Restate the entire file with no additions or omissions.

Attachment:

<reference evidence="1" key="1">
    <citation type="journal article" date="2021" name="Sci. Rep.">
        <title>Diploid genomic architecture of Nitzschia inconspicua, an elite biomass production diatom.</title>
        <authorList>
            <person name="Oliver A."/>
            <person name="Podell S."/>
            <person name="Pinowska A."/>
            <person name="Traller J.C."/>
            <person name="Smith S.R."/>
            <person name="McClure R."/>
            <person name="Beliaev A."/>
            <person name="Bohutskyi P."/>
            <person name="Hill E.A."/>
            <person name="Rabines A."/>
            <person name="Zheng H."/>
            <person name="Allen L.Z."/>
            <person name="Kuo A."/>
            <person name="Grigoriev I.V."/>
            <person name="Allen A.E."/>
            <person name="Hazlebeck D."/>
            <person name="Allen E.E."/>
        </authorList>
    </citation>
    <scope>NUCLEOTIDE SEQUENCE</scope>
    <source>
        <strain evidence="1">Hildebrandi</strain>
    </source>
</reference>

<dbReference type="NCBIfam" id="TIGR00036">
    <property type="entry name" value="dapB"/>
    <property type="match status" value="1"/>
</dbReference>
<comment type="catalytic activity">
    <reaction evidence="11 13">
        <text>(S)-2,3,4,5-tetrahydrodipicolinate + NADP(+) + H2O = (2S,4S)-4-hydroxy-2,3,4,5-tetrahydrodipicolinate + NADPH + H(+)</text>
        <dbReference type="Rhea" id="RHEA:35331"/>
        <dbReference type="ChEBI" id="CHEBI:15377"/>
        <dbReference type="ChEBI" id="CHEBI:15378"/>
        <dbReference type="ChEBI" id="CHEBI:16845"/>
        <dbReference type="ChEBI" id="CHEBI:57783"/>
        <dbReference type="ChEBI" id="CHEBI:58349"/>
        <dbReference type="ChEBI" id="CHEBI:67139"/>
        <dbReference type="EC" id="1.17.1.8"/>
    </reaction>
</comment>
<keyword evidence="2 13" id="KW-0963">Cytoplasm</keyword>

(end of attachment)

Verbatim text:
<reference evidence="1" key="1">
    <citation type="journal article" date="2021" name="Sci. Rep.">
        <title>Diploid genomic architecture of Nitzschia inconspicua, an elite biomass production diatom.</title>
        <authorList>
            <person name="Oliver A."/>
            <person name="Podell S."/>
            <person name="Pinowska A."/>
            <person name="Traller J.C."/>
            <person name="Smith S.R."/>
            <person name="McClure R."/>
            <person name="Beliaev A."/>
            <person name="Bohutskyi P."/>
            <person name="Hill E.A."/>
            <person name="Rabines A."/>
            <person name="Zheng H."/>
            <person name="Allen L.Z."/>
            <person name="Kuo A."/>
            <person name="Grigoriev I.V."/>
            <person name="Allen A.E."/>
            <person name="Hazlebeck D."/>
            <person name="Allen E.E."/>
        </authorList>
    </citation>
    <scope>NUCLEOTIDE SEQUENCE</scope>
    <source>
        <strain evidence="1">Hildebrandi</strain>
    </source>
</reference>

<dbReference type="NCBIfam" id="TIGR00036">
    <property type="entry name" value="dapB"/>
    <property type="match status" value="1"/>
</dbReference>
<comment type="catalytic activity">
    <reaction evidence="11 13">
        <text>(S)-2,3,4,5-tetrahydrodipicolinate + NADP(+) + H2O = (2S,4S)-4-hydroxy-2,3,4,5-tetrahydrodipicolinate + NADPH + H(+)</text>
        <dbReference type="Rhea" id="RHEA:35331"/>
        <dbReference type="ChEBI" id="CHEBI:15377"/>
        <dbReference type="ChEBI" id="CHEBI:15378"/>
        <dbReference type="ChEBI" id="CHEBI:16845"/>
        <dbReference type="ChEBI" id="CHEBI:57783"/>
        <dbReference type="ChEBI" id="CHEBI:58349"/>
        <dbReference type="ChEBI" id="CHEBI:67139"/>
        <dbReference type="EC" id="1.17.1.8"/>
    </reaction>
</comment>
<keyword evidence="2 13" id="KW-0963">Cytoplasm</keyword>